Some new light was shed on the drama behind the split between “I AM ATHLETE” founder Brandon Marshall and Channing Crowder and Fred Taylor. Appearing on “Bussin’ With The Boys,” Taylor and Crowder alluded to business arrangements not being clearly set up as the main reason for the split.
“It was spring of 2020 during the height of quarantine. We called it ‘Quarantine Dream.’ Brandon [Marshall] said, ‘Y’all want to do a podcast?’ We said yes, we agreed to it, and the show just took off. The show went much faster than the paperwork,” according to Taylor. “The business wasn’t … we didn’t take care of the business. From that standpoint … because we didn’t have the business buttoned up, because Brandon made the initial investment he took it upon himself to gain the majority of control. Fast-forward to March of 2021, we have a meeting to try and iron out some things that didn’t go the way we all thought. The valuation of the company [and our piece of it didn’t look right]. But we’re buddies? But the business wasn’t tightened up on one end, so the whole buddy conversation was out the window. From there we still serviced the show, although we didn’t have real skin in the game. We were merely talent at that point.”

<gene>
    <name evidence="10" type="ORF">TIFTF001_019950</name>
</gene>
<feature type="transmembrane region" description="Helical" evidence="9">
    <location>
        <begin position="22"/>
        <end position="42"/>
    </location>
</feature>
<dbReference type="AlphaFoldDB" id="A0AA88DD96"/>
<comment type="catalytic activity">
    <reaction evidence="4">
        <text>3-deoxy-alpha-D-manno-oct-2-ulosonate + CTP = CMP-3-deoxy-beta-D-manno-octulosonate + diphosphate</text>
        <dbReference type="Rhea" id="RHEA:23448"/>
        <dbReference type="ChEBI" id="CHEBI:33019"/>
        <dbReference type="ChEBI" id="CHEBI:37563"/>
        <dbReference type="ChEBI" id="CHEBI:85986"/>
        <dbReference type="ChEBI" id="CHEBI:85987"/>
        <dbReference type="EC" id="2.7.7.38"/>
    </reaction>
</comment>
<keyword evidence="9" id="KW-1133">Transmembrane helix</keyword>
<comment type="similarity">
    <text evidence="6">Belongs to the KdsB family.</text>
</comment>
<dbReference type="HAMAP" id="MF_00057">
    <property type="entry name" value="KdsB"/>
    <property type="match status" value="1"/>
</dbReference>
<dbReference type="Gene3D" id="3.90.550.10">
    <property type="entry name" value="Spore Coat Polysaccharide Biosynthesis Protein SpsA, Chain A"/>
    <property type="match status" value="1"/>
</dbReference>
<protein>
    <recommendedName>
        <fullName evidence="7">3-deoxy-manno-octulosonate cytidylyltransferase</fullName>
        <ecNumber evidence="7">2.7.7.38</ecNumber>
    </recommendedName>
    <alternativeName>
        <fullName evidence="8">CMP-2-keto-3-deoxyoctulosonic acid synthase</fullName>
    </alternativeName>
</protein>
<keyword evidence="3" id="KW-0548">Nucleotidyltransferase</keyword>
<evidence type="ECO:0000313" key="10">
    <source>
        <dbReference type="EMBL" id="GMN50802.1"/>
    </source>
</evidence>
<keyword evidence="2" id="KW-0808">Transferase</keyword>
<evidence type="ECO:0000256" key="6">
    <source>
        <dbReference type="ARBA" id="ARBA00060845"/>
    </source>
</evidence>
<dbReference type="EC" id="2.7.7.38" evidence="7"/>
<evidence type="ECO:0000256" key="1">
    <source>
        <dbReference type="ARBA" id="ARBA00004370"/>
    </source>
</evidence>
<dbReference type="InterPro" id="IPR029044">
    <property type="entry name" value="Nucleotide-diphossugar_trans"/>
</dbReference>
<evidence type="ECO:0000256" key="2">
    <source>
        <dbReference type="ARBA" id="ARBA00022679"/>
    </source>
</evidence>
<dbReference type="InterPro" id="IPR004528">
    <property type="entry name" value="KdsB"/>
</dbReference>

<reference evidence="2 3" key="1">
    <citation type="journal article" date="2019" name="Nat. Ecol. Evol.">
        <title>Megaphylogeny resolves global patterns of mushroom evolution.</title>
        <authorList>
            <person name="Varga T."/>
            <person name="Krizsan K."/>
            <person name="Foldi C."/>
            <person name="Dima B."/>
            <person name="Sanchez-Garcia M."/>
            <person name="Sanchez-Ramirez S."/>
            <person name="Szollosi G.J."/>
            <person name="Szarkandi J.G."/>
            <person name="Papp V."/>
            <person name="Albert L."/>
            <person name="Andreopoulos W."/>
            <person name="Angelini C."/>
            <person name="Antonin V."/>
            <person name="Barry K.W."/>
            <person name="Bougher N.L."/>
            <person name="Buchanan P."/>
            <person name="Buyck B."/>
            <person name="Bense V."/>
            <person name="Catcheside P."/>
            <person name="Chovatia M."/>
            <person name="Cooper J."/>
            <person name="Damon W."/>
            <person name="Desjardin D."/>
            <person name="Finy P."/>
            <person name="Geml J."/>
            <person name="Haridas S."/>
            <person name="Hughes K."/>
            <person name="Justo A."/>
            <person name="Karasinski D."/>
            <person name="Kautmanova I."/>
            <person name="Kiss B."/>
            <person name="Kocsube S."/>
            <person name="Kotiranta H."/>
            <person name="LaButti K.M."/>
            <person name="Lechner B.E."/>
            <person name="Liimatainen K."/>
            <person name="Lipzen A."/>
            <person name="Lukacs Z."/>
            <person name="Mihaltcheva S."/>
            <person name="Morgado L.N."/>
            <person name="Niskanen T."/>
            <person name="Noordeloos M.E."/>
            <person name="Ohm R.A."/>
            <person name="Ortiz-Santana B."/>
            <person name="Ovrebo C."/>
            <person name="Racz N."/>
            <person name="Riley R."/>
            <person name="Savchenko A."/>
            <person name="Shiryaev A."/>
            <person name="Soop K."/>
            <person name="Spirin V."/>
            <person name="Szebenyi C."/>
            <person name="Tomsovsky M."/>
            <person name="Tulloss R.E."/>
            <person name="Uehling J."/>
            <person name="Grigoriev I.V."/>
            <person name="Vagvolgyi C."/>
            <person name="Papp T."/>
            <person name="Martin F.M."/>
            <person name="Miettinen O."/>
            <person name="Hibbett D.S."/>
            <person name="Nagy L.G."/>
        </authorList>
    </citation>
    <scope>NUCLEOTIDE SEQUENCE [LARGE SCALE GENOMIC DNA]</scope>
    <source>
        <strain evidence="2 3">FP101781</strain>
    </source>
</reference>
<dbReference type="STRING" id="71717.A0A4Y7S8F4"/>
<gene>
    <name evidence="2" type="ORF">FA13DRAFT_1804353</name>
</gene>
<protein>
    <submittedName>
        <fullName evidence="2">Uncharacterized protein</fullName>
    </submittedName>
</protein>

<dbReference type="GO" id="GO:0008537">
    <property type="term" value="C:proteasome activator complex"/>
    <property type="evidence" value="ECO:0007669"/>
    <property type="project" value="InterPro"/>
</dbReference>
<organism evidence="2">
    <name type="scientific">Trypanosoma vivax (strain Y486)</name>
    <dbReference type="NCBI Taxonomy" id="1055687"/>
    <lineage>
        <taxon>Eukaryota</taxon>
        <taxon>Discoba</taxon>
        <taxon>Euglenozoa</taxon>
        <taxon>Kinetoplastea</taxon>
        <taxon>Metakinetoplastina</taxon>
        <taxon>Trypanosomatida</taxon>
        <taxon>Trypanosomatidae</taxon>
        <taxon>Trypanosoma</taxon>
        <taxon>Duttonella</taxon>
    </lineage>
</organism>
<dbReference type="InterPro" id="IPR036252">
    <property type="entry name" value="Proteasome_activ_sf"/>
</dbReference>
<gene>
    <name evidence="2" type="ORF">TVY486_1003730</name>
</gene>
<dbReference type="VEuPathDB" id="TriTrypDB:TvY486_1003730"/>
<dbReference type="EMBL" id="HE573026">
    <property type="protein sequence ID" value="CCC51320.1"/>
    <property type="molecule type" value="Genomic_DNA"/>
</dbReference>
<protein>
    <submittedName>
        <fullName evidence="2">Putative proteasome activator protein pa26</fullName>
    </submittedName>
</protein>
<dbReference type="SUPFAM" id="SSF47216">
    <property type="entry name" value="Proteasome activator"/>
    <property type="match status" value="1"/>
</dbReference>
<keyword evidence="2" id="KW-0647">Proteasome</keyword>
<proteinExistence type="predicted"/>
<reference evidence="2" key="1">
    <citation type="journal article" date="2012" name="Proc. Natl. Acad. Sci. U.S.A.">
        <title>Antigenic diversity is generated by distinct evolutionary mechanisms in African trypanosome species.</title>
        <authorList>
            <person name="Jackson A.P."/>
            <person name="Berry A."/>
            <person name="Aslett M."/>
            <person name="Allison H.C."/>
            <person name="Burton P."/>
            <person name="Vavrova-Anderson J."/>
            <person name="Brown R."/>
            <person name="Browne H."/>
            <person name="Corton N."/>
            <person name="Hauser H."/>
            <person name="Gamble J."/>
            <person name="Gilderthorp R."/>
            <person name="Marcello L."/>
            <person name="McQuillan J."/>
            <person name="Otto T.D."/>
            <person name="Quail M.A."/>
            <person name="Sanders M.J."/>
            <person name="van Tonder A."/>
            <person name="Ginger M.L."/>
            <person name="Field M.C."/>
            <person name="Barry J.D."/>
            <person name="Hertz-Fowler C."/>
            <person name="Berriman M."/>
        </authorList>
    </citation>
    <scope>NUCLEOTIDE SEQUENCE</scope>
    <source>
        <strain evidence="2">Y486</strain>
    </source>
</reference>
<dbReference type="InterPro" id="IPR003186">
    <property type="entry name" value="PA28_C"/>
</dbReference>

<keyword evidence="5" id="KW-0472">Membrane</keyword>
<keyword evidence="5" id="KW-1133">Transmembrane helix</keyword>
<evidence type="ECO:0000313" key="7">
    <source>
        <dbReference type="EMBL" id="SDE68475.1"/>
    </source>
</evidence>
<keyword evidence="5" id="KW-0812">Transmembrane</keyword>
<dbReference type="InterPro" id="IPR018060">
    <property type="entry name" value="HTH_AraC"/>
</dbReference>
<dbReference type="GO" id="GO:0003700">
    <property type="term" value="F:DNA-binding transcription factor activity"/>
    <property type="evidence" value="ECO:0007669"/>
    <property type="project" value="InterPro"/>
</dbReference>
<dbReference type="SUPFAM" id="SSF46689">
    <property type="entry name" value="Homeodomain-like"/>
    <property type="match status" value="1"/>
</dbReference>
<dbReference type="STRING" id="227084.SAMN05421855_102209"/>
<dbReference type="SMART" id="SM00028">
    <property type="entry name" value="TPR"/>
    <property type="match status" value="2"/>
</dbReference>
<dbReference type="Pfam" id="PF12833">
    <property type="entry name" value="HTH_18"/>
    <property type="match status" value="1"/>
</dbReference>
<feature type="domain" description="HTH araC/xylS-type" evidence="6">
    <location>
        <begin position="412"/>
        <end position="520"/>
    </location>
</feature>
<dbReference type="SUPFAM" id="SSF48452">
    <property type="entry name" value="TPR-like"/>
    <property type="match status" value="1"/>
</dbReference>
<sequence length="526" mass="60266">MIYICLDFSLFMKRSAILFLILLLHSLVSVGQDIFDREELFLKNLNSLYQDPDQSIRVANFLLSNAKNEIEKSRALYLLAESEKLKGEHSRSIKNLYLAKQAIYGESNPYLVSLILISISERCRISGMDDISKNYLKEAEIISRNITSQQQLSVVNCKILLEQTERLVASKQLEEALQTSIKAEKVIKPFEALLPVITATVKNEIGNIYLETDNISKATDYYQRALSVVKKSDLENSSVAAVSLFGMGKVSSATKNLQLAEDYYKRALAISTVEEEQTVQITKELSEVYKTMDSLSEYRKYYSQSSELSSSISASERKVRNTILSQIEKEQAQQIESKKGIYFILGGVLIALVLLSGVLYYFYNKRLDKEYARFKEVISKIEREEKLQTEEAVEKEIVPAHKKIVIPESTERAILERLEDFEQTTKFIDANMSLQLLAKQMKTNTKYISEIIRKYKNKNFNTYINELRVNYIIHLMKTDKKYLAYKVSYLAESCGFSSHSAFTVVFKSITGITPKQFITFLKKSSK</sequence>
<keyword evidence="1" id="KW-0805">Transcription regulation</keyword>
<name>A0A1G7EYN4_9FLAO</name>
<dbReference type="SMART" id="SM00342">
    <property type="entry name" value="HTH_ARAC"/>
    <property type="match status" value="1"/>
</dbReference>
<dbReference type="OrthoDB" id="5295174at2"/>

Taylor, Crowder, and ESPN’s Ryan Clark launched “The Pivot Podcast” earlier this year. This time they created a company and the terms of ownership have been laid out.
It seems as the major issue with “IAA” was Taylor and Crowder thought their personal relationship with Marshall would allow them to handle the business side of things in a manner everyone could accept. But there are no friends in business.
Whenever you enter into an enterprise with someone, regardless of personal relationship, the terms of agreement need to be clearly ironed out and legally agreed upon. You form a business entity with an agreed-upon ownership split and revenue share.
Taylor and Crowder’s authenticity and connections allowed the “IAA” podcast to explode. As the main catalysts, they needed to think about how that would impact “IAA” as a whole financially.
To be fair to Crowder and Taylor, it seems like they did have that in mind but maybe Marshall didn’t give them an opportunity to discuss the business side in detail.